Further to the posts in the thread, here is an article that throws light on overuse of note to files,In what ways are notes to file overused, and what are considered to be inappropriate uses of notes to file?
There certainly seems to be a growing consensus among industry clinical research professionals that notes to file, while useful, are overused. Although such notes can be an important tool in documenting a study and in helping monitors, auditors and inspectors reconstruct how a study was conducted, their overuse can raise questions. Sam Sather
, vice president of Clinical Pathways, cautions that too many notes to file can raise concerns of auditors and regulatory inspectors over why there were so many issues with study procedures or study documentation. What is worse, says Sather, is when a note to file contradicts other study documentation, a situation that will certainly raise red flags and can be damaging in an inspector’s assessment of a study.
Examples of inappropriate uses for notes to file include many situations in which the subjects of the notes have already been addressed sufficiently in other study-related documentation. According to Sather
, examples include the following:
• The CRA authors and places a NTF in the site study file that is related to a site action or inaction, not a sponsor-specific issue. Because this issue involves a site action/inaction, the author in this case should be a member of the site staff (the clinical investigator or appropriate delegate). An example of a sponsor/CRA appropriately initiated memo or note to file would regard study management or sponsor services or notices to sites (as in the example in the immediately previous question). These are seen in many formats: letters, faxes, emails and memos (e.g., protocol exception granted (specific to a certain site); clarification of completion of a certain page of CRF (to all sites)).
• A site deficiency has already been documented in another format, and the NTF is repetitive. For example, if the source documents note that the patient failed to take study medication as required by the protocol and that the patient was reinstructed, a note to file documenting this would be repetitive. Also, actions to be taken to assess whether the re-teaching was effective could be written directly in the source documentation.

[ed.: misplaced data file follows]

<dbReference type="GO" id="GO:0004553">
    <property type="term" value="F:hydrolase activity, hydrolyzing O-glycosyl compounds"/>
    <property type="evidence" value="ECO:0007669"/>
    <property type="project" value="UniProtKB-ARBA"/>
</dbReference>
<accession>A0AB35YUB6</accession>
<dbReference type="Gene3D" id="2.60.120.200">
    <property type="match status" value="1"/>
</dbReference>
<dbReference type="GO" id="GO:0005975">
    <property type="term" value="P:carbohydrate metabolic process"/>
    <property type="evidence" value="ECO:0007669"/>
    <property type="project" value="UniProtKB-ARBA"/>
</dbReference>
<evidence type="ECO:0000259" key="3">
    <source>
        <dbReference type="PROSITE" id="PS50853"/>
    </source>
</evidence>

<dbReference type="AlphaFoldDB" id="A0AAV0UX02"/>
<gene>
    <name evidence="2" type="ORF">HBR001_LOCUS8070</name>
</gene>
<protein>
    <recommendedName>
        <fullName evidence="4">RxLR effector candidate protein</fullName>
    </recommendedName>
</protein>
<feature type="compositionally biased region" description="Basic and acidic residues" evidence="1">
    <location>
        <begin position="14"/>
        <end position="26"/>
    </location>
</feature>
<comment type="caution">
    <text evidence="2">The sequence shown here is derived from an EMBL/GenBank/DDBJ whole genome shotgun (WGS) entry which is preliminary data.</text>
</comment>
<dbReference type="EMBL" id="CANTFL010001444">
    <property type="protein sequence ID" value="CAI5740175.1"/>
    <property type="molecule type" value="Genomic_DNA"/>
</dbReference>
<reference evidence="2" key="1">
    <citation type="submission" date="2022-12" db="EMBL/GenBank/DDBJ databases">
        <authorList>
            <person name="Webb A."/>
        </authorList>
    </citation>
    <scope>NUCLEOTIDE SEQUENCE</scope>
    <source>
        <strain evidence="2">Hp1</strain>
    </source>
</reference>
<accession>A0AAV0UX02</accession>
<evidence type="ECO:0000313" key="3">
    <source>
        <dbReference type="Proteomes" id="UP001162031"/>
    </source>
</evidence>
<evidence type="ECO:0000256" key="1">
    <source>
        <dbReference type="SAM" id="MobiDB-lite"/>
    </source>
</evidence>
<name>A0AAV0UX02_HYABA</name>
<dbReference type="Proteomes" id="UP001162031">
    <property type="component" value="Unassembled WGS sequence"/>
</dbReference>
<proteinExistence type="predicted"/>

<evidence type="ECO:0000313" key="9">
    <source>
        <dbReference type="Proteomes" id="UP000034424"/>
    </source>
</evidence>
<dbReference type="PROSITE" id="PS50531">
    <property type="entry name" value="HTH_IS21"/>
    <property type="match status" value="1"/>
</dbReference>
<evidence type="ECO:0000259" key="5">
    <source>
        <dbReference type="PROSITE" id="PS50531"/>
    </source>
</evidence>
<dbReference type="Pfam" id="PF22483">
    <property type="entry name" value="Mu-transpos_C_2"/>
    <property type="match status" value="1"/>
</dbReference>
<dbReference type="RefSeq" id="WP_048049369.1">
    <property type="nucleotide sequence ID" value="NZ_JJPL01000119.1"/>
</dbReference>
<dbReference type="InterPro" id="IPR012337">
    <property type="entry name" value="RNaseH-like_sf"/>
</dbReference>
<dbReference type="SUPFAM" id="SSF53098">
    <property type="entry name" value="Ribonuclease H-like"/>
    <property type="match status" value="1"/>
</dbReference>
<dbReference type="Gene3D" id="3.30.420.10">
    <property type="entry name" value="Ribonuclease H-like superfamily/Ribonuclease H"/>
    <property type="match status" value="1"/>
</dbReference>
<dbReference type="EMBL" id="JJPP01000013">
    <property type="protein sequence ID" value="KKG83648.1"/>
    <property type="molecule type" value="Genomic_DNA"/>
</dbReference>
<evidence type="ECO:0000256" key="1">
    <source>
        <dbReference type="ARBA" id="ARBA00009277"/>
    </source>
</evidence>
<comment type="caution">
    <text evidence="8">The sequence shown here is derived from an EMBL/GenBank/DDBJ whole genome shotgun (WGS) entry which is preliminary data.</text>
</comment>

• Assume that a site did not consent the patient on the correct version of the informed consent, but that the site contacted the IRB by email about the error, stating that it has scheduled a patient visit on a specific date for reconsenting and that it has implemented a specific plan to prevent a repeat of such cases. In this case, the existing documentation would be sufficient, and a note to file
repeating this would be repetitive.
• An NTF documenting that the patient was not consented prior to study procedures is signed by the clinical research coordinator and is placed in the subject’s study file. First, the NTF content is not valuable when it simply points out the error. To be valuable documentation, the NTF should also include why this happened, the actions that were taken/will be taken to address the deficiency, the steps that will be taken to prevent this situation from recurring, and how the effectiveness of the intervention will be evaluated. Secondly, the content level of the NTF dictates that the principal investigator author the note. While the third party can template the NTF, the investigator really must review, approve and sign the note due to the severity of the issue.
Memos to file have been mentioned in several FDA warning letters in recent years, most recently in an October 2007 warning letter. “Our investigation found that [the sponsor] failed to take any action to secure compliance while the study was ongoing except to generate numerous memos to the file after all the subjects had completed the study….,” the FDA states in the warning letter. “We note that generation of numerous memos to file after all subjects have completed the study does not adequately secure compliance of an investigator.”
Although the sponsor indicated to the FDA that the memos to file were used “as a mechanism to train the investigator,” the sponsor conceded that the value was limited given that the majority of the memos were generated after all subjects had completed the study.
Other FDA warning letters acknowledge the existence of notes to file, but seem to suggest that site staff did not include complete information in such documents. A common issue appears to be that a note to file may document that there was a specific issue or problem (in some cases restating issues that are already in the source documents), but fails to address what the sponsor/site did to address a deficiency and to prevent similar problems in the future, says Sather